Abstract
What molecular processes drive cell aging and death? Here, we model how proteostasis-i.e., the folding, chaperoning, and maintenance of protein function-collapses with age from slowed translation and cumulative oxidative damage. Irreparably damaged proteins accumulate with age, increasingly distracting the chaperones from folding the healthy proteins the cell needs. The tipping point to death occurs when replenishing good proteins no longer keeps up with depletion from misfolding, aggregation, and damage. The model agrees with experiments in the worm Caenorhabditis elegans that show the following: Life span shortens nonlinearly with increased temperature or added oxidant concentration, and life span increases in mutants having more chaperones or proteasomes. It predicts observed increases in cellular oxidative damage with age and provides a mechanism for the Gompertz-like rise in mortality observed in humans and other organisms. Overall, the model shows how the instability of proteins sets the rate at which damage accumulates with age and upends a cell's normal proteostasis balance.

PMID: 31619571 [PubMed - as supplied by publisher]

Regulation of lifespan by neural excitation and REST.

3 days 3 hours ago
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Regulation of lifespan by neural excitation and REST.

Nature. 2019 Oct;574(7778):359-364

Authors: Zullo JM, Drake D, Aron L, O'Hern P, Dhamne SC, Davidsohn N, Mao CA, Klein WH, Rotenberg A, Bennett DA, Church GM, Colaiácovo MP, Yankner BA

Abstract
The mechanisms that extend lifespan in humans are poorly understood. Here we show that extended longevity in humans is associated with a distinct transcriptome signature in the cerebral cortex that is characterized by downregulation of genes related to neural excitation and synaptic function. In Caenorhabditis elegans, neural excitation increases with age and inhibition of excitation globally, or in glutamatergic or cholinergic neurons, increases longevity. Furthermore, longevity is dynamically regulated by the excitatory-inhibitory balance of neural circuits. The transcription factor REST is upregulated in humans with extended longevity and represses excitation-related genes. Notably, REST-deficient mice exhibit increased cortical activity and neuronal excitability during ageing. Similarly, loss-of-function mutations in the C. elegans REST orthologue genes spr-3 and spr-4 elevate neural excitation and reduce the lifespan of long-lived daf-2 mutants. In wild-type worms, overexpression of spr-4 suppresses excitation and extends lifespan. REST, SPR-3, SPR-4 and reduced excitation activate the longevity-associated transcription factors FOXO1 and DAF-16 in mammals and worms, respectively. These findings reveal a conserved mechanism of ageing that is mediated by neural circuit activity and regulated by REST.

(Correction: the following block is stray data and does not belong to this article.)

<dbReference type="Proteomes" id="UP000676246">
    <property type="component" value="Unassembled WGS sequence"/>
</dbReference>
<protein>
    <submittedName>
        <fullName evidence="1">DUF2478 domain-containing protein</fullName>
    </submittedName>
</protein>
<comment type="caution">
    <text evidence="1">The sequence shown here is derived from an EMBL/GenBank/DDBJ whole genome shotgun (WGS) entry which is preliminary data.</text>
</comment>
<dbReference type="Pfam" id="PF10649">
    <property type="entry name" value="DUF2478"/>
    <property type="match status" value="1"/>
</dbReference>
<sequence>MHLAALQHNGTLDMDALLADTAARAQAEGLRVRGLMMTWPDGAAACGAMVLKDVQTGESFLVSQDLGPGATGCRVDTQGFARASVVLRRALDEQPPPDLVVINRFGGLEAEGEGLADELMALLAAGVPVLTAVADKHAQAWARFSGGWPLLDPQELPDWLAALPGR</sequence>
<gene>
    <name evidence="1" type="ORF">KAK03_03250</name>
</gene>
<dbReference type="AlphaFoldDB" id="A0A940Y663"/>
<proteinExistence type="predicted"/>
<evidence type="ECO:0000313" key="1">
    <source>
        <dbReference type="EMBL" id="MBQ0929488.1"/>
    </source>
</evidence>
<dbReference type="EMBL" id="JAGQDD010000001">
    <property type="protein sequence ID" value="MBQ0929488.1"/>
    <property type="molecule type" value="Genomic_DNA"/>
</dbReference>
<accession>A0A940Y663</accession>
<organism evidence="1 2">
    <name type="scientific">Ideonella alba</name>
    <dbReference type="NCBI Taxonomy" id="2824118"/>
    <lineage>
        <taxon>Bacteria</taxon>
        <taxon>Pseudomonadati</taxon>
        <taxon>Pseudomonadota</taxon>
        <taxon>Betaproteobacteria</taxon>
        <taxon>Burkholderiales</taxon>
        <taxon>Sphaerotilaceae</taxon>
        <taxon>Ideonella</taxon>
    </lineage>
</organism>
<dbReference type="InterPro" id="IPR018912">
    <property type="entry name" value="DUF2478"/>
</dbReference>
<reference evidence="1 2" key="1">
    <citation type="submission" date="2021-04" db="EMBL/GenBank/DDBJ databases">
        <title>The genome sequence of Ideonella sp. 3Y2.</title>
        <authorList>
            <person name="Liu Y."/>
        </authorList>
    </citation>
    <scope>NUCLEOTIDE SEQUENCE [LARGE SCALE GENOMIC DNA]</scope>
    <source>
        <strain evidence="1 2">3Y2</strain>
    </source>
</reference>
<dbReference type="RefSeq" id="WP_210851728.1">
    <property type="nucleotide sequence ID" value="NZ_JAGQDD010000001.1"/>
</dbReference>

PMID: 31619788 [PubMed - in process]

Population-based neuroimaging reveals traces of childbirth in the maternal brain.

4 days 4 hours ago
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Population-based neuroimaging reveals traces of childbirth in the maternal brain.

Proc Natl Acad Sci U S A. 2019 Oct 15;:

Authors: de Lange AG, Kaufmann T, van der Meer D, Maglanoc LA, Alnæs D, Moberget T, Douaud G, Andreassen OA, Westlye LT

Abstract
Maternal brain adaptations have been found across pregnancy and postpartum, but little is known about the long-term effects of parity on the maternal brain. Using neuroimaging and machine learning, we investigated structural brain characteristics in 12,021 middle-aged women from the UK Biobank, demonstrating that parous women showed less evidence of brain aging compared to their nulliparous peers. The relationship between childbirths and a "younger-looking" brain could not be explained by common genetic variation or relevant confounders. Although prospective longitudinal studies are needed, the results suggest that parity may involve neural changes that could influence women's brain aging later in life.

PMID: 31615888 [PubMed - as supplied by publisher]

Metabolic stress is a primary pathogenic event in transgenic Caenorhabditis elegans expressing pan-neuronal human amyloid beta.

5 days 5 hours ago